Infected rats and San Francisco’s dark past at the turn of the 20th century come to light in Newbery Honoree Choldenko’s (Al Capone Does My Shirts, 2004, etc.) look into an outbreak of bubonic plague.
Even though 13-year-old Lizzie Kennedy attends the prim and proper Miss Barstow’s School for Young Women, courtesy of well-to-do Aunt Hortense and Uncle Karl, she’d rather accompany Papa on his medical house calls. She longs to follow in her father’s footsteps, unheard of for a girl and unlike her grouchy older brother, Billy. To ease her school loneliness, Lizzie relies on Jing, her family’s beloved cook, who never fails to make her smile. As rumors about the plague infecting San Francisco abound, only Chinatown is put under quarantine. When Jing fails to return home, Lizzie fears he may be stuck in Chinatown. She’s desperate to find him, not only for herself, but for Jing’s 12-year-old son, Noah, who is hiding out in Jing’s upstairs room. Lizzie and Noah’s secret friendship grows with genuine tenderness and illuminates the differences and injustices that exist within gender, class, and race. Historical details, such as Joseph Kinyoun’s pathogen experiment and immunization politics, feel meticulously researched (and familiar to the point of contemporaneity) but never take away from the story’s heart.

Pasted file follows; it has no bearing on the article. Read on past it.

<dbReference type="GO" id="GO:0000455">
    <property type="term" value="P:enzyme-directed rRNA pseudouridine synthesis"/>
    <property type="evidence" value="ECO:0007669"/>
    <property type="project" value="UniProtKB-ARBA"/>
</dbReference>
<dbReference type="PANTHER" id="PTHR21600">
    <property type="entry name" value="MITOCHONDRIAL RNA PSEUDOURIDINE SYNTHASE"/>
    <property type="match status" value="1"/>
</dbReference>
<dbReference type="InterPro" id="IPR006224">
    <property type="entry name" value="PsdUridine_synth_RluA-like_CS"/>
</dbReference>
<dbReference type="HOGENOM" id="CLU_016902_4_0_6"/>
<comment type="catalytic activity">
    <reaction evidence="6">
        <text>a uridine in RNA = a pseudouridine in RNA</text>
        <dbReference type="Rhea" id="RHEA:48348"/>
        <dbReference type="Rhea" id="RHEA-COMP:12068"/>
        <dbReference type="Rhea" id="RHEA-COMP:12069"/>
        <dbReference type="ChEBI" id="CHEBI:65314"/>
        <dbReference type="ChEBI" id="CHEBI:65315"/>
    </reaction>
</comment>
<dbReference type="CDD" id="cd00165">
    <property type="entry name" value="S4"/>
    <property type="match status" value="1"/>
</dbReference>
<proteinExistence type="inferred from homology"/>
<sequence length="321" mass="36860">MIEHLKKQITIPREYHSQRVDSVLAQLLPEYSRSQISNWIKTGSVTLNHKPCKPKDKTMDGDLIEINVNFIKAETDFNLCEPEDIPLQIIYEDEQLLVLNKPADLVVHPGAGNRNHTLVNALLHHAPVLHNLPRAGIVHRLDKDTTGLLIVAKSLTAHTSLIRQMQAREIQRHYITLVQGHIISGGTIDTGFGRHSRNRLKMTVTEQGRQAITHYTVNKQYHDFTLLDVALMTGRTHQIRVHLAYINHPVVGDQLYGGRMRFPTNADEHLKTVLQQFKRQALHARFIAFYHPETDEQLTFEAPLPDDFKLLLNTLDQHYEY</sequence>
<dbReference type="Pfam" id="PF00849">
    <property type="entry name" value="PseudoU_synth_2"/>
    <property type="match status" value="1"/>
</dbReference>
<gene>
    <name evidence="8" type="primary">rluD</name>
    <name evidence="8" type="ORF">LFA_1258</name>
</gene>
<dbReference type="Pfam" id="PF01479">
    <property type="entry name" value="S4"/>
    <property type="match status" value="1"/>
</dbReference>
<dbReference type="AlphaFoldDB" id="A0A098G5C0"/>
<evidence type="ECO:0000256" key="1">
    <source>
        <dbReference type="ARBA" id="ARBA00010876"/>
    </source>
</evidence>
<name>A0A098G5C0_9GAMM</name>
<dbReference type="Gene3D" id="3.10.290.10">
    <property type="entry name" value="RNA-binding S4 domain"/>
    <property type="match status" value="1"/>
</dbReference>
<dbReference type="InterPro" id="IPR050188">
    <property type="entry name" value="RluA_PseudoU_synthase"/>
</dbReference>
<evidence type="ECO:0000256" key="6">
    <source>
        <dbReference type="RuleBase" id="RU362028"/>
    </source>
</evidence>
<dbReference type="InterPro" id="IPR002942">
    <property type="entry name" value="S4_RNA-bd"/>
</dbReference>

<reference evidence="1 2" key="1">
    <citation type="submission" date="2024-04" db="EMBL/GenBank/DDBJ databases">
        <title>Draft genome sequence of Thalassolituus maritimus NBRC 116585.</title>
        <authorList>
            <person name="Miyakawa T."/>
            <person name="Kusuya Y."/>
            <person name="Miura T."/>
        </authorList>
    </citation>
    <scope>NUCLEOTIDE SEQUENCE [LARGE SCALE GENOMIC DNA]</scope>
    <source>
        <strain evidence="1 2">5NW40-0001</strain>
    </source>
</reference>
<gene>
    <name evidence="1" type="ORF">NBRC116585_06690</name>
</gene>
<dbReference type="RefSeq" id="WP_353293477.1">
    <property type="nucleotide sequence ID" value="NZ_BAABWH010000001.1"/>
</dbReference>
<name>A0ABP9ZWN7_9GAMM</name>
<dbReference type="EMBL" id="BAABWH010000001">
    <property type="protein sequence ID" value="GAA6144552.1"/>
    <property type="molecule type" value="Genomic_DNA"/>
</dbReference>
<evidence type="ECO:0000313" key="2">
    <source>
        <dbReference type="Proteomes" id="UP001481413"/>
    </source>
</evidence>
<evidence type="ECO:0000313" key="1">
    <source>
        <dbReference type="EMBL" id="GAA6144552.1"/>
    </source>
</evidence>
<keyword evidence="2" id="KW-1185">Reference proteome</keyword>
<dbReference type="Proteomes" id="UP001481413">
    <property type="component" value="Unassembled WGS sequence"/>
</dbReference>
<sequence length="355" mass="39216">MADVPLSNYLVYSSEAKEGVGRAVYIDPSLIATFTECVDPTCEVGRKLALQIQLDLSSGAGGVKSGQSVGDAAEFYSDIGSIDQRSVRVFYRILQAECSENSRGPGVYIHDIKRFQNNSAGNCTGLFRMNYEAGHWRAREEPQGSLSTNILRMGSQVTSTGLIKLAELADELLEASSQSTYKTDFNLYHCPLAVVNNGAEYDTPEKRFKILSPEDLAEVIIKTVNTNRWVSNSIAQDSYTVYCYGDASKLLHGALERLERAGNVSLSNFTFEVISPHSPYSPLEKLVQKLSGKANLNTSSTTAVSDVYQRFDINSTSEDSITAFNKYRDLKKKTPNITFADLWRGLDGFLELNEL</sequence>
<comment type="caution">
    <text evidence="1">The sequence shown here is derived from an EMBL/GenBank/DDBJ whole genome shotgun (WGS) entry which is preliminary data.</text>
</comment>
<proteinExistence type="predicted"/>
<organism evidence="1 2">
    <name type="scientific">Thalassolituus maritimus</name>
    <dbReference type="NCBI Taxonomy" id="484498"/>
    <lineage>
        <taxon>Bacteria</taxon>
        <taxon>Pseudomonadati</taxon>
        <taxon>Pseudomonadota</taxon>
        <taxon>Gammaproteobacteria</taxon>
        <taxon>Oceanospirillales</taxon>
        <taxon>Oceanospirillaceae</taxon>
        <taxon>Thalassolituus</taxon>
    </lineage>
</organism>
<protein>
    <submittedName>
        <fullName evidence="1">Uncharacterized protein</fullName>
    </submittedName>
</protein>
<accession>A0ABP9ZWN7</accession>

A solid story of friendship, mystery, and one girl’s perseverance, in which a health scare and its rumors mirror today’s epidemics. (author’s note) (Historical fiction. 8-14)